• Fees accumulated for e-filing (including credit card fees)
  • Fees from an accountant or tax preparer including meetings and the actual cost of return preparation

You can only claim the amount of the fee accrued in preparing the business portion of your taxes. The entire amount for the fees directly related to your business’s tax preparation is defined as “ordinary” and “necessary.” In effect, the portion of the fee that is attributable to preparing Schedule C, E, or F can be deducted. Standard deductions, personal deductions, and credits are part of personal miscellaneous expenses and are not included in the tax preparation deduction.

How to Claim a Deduction for Tax Preparation Fees

The tax deduction for preparation costs and fees is taken in the same tax year as when you pay them. For example, if you pay to have your 2023 taxes prepared in the year 2024, then you take the deduction for tax year 2024.

Claiming the Deduction on Schedule C

Tax preparation fees are “legal and professional services” on Line 17 in Part II on Schedule C, labeled “Expenses.” Additionally, they can include anything you may have to spend to resolve a tax dispute with the IRS over your profit or loss from business.

Claiming the Deduction on Schedule F

Schedule F is used for “Profit or Loss from Farming.” Tax preparation fees are “other expenses” on Lines 32. You should break down the expenses and what they were for on the lettered lines. These tax costs must directly relate to your farming business, not personal tax issues.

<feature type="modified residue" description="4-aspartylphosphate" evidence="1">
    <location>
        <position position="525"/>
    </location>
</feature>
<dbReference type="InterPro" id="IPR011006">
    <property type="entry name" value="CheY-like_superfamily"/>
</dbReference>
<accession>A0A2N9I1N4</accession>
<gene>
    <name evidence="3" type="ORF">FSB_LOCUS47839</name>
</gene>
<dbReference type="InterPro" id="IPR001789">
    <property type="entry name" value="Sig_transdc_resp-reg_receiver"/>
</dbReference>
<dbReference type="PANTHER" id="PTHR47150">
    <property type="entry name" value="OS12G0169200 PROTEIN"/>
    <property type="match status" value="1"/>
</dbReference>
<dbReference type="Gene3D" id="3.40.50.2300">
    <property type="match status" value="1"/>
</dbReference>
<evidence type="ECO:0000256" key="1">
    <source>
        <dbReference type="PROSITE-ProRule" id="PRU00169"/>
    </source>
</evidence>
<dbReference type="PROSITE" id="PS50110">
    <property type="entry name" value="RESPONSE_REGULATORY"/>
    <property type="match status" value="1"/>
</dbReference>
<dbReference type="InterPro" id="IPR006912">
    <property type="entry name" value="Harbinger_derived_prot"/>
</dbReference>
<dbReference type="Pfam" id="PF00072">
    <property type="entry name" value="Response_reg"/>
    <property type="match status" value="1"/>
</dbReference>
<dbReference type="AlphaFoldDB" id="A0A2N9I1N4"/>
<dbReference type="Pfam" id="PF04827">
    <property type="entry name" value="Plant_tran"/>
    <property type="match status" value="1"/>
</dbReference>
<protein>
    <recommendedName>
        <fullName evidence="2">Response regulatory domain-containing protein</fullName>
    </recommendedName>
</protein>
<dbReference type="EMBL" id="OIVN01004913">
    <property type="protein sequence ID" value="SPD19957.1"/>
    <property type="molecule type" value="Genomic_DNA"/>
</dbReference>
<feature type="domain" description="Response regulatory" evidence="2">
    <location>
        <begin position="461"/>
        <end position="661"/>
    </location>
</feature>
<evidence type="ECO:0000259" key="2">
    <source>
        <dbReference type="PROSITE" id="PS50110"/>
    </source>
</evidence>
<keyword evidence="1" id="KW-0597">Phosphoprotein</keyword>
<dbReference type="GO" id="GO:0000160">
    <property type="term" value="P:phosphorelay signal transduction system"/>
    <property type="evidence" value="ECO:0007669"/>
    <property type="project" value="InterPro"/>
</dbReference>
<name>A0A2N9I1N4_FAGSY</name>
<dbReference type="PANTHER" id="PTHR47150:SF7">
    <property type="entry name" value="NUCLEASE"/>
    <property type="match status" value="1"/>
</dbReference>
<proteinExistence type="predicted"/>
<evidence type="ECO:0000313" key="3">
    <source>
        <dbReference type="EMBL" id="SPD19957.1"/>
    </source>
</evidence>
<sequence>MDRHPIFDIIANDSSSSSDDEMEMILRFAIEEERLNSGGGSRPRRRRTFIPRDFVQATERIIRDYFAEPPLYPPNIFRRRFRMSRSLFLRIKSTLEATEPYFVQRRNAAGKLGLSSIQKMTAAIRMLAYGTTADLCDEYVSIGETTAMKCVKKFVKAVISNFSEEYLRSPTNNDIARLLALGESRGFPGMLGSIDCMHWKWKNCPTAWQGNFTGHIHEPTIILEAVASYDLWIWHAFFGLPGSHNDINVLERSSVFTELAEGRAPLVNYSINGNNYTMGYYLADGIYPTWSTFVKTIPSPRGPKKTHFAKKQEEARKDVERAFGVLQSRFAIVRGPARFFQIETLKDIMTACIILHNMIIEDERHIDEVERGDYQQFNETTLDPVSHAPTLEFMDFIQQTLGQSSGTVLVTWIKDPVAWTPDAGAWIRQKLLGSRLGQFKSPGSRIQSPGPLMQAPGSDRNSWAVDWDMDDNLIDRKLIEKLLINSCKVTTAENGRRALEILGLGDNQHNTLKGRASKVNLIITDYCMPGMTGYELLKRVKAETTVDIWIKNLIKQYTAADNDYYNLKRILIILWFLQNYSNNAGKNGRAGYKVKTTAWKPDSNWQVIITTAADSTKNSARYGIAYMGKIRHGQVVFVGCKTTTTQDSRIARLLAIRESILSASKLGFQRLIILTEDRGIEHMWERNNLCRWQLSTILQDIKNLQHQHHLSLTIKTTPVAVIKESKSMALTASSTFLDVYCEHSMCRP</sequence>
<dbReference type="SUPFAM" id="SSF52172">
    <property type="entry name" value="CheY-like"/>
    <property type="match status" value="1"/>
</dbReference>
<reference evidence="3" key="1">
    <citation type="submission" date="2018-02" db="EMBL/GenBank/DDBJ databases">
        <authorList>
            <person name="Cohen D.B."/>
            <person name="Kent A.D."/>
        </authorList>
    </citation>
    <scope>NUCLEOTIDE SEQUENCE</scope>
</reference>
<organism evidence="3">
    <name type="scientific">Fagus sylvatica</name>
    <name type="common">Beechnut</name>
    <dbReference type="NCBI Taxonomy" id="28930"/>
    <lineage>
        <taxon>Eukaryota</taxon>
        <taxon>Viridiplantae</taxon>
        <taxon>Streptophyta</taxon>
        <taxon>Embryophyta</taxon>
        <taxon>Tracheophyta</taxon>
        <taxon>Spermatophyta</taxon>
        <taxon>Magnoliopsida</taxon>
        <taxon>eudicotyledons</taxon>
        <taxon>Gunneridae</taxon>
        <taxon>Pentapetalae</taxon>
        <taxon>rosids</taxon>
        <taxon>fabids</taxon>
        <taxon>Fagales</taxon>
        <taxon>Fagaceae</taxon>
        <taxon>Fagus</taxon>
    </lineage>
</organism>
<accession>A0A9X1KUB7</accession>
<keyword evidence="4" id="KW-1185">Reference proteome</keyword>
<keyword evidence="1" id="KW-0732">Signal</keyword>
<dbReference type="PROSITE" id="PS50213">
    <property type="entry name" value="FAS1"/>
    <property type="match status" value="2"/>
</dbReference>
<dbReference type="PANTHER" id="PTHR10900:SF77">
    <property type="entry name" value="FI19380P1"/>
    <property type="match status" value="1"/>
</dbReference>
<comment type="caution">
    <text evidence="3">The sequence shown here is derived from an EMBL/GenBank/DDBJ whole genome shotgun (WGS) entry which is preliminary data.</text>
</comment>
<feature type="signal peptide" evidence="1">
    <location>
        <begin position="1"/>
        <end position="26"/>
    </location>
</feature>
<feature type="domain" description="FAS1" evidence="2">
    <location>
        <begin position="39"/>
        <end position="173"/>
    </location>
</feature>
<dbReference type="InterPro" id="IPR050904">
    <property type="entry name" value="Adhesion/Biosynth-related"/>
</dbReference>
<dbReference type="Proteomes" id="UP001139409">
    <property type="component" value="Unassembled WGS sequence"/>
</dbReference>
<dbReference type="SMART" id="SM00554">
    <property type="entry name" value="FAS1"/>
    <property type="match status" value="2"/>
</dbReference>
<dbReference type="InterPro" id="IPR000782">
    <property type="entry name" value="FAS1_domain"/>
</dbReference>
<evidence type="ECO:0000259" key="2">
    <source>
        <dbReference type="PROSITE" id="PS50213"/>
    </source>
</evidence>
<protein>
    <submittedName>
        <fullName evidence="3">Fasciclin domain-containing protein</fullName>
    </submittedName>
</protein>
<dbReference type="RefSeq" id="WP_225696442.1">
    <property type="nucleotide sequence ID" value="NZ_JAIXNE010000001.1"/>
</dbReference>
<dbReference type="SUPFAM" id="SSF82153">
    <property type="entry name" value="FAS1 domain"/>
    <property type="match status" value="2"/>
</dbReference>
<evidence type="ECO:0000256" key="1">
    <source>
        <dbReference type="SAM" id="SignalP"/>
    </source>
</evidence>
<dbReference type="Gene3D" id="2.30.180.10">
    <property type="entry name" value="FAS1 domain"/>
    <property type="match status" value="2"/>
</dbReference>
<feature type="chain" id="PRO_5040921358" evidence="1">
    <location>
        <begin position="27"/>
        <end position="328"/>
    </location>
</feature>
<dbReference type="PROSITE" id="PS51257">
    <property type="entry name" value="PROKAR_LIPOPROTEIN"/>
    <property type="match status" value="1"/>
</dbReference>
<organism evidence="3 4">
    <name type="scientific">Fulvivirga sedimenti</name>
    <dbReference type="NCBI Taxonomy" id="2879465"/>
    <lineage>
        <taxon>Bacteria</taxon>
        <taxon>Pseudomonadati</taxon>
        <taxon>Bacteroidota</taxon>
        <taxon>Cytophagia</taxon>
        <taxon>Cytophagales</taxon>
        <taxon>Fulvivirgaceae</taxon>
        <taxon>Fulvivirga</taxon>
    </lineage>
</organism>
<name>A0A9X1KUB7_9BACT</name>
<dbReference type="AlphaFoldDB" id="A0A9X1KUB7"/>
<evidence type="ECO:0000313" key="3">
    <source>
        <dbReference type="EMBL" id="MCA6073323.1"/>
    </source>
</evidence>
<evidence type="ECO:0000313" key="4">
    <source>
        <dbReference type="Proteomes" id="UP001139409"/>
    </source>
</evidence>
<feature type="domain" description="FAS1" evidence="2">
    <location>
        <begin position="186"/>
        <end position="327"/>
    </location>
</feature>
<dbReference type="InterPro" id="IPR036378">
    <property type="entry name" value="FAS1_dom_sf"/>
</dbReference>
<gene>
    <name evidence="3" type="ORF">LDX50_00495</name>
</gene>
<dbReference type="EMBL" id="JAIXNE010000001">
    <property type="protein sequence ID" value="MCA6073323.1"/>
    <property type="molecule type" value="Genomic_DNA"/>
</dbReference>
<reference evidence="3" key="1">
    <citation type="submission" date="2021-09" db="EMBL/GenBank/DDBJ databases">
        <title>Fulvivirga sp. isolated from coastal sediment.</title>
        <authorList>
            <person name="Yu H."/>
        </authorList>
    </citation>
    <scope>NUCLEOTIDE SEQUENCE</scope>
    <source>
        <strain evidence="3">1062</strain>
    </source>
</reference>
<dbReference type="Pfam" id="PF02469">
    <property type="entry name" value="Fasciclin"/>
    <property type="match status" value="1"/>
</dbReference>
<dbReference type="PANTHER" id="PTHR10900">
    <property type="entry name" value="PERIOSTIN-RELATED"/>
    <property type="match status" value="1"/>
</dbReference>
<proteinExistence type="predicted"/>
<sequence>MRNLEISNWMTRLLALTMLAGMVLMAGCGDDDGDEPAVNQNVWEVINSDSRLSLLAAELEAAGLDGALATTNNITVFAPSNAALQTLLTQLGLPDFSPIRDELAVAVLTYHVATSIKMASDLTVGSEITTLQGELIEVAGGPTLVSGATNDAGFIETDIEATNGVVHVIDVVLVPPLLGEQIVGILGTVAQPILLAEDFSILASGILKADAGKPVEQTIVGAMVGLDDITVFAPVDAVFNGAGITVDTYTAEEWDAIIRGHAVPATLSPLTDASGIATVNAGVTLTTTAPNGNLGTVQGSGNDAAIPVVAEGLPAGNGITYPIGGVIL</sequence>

Claiming the Deduction on Schedule E

Schedule E is used for “Supplemental Income and Loss,” covering a wide variety of tax situations, including income from rental real estate or collecting royalties. You can only claim the cost of preparing this portion of your tax return, not the entire tax return. It gets a bit complicated if you are a landlord and lived in or used any of your properties personally during the tax year. In this case, you need to determine the percentage of your business costs that is deductible. You are only able to deduct all of your expenses if you personally used the rental for 14 days or less, or 10% of the time it was rented to others. And, you must have rented it at fair market value.

State Tax Returns

As a business owner or statutory employee, you can also deduct your tax preparation fees on state tax returns. This deduction covers all things that are tax-related as associated with your business. We recommend checking with a tax professional to find out the specifics of your state.

Why Work With an Accountant for Tax Preparation?

Even though your business tax preparation costs may not be fully deductible, it’s still important to work with a CPA who can prepare your tax return. A small business accountant may find additional deductions, credits, and benefits that can minimize your tax bill and ensure they are accurate and filed on time.

Contact Our Raleigh CPA for Your Tax Preparation Needs

Taxes can be complicated and take a great deal of time to get right. Consider working with a local CPA who can prepare your taxes. In addition to monthly bookkeeping services, we prepare taxes for small businesses. Complete our contact form or call our Raleigh office today at  919-420-0092.